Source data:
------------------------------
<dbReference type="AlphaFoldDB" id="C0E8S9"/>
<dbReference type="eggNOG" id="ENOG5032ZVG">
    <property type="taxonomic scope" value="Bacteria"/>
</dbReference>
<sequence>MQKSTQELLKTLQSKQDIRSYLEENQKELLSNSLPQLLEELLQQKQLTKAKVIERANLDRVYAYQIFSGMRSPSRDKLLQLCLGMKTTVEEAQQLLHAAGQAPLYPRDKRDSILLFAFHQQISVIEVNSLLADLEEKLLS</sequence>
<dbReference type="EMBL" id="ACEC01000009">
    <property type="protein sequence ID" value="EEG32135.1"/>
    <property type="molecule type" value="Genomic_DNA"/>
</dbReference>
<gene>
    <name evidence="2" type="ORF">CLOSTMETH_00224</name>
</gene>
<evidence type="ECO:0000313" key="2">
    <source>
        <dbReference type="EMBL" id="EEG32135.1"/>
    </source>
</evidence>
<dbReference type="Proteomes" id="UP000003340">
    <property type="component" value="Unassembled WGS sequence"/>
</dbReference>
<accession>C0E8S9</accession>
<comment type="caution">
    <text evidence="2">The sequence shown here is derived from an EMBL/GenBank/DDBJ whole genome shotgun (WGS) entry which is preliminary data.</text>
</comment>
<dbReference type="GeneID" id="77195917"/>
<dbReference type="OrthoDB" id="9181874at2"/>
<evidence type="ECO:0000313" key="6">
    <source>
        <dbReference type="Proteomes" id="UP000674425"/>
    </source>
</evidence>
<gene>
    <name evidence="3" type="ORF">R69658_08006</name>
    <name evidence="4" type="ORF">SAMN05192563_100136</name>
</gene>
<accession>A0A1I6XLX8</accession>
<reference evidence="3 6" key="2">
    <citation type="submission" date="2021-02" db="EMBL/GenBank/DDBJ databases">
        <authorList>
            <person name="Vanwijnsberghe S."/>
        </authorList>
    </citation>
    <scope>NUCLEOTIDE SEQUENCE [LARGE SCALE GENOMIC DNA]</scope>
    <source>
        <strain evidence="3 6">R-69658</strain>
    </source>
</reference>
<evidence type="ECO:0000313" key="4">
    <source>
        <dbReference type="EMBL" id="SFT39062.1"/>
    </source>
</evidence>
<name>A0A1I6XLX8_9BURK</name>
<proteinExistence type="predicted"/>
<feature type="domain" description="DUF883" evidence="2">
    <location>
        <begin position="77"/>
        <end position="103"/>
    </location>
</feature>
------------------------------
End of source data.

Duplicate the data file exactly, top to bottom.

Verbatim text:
<dbReference type="AlphaFoldDB" id="C0E8S9"/>
<dbReference type="eggNOG" id="ENOG5032ZVG">
    <property type="taxonomic scope" value="Bacteria"/>
</dbReference>
<sequence>MQKSTQELLKTLQSKQDIRSYLEENQKELLSNSLPQLLEELLQQKQLTKAKVIERANLDRVYAYQIFSGMRSPSRDKLLQLCLGMKTTVEEAQQLLHAAGQAPLYPRDKRDSILLFAFHQQISVIEVNSLLADLEEKLLS</sequence>
<dbReference type="EMBL" id="ACEC01000009">
    <property type="protein sequence ID" value="EEG32135.1"/>
    <property type="molecule type" value="Genomic_DNA"/>
</dbReference>
<gene>
    <name evidence="2" type="ORF">CLOSTMETH_00224</name>
</gene>
<evidence type="ECO:0000313" key="2">
    <source>
        <dbReference type="EMBL" id="EEG32135.1"/>
    </source>
</evidence>
<dbReference type="Proteomes" id="UP000003340">
    <property type="component" value="Unassembled WGS sequence"/>
</dbReference>
<accession>C0E8S9</accession>
<comment type="caution">
    <text evidence="2">The sequence shown here is derived from an EMBL/GenBank/DDBJ whole genome shotgun (WGS) entry which is preliminary data.</text>
</comment>
<dbReference type="GeneID" id="77195917"/>
<dbReference type="OrthoDB" id="9181874at2"/>
<evidence type="ECO:0000313" key="6">
    <source>
        <dbReference type="Proteomes" id="UP000674425"/>
    </source>
</evidence>
<gene>
    <name evidence="3" type="ORF">R69658_08006</name>
    <name evidence="4" type="ORF">SAMN05192563_100136</name>
</gene>
<accession>A0A1I6XLX8</accession>
<reference evidence="3 6" key="2">
    <citation type="submission" date="2021-02" db="EMBL/GenBank/DDBJ databases">
        <authorList>
            <person name="Vanwijnsberghe S."/>
        </authorList>
    </citation>
    <scope>NUCLEOTIDE SEQUENCE [LARGE SCALE GENOMIC DNA]</scope>
    <source>
        <strain evidence="3 6">R-69658</strain>
    </source>
</reference>
<evidence type="ECO:0000313" key="4">
    <source>
        <dbReference type="EMBL" id="SFT39062.1"/>
    </source>
</evidence>
<name>A0A1I6XLX8_9BURK</name>
<proteinExistence type="predicted"/>
<feature type="domain" description="DUF883" evidence="2">
    <location>
        <begin position="77"/>
        <end position="103"/>
    </location>
</feature>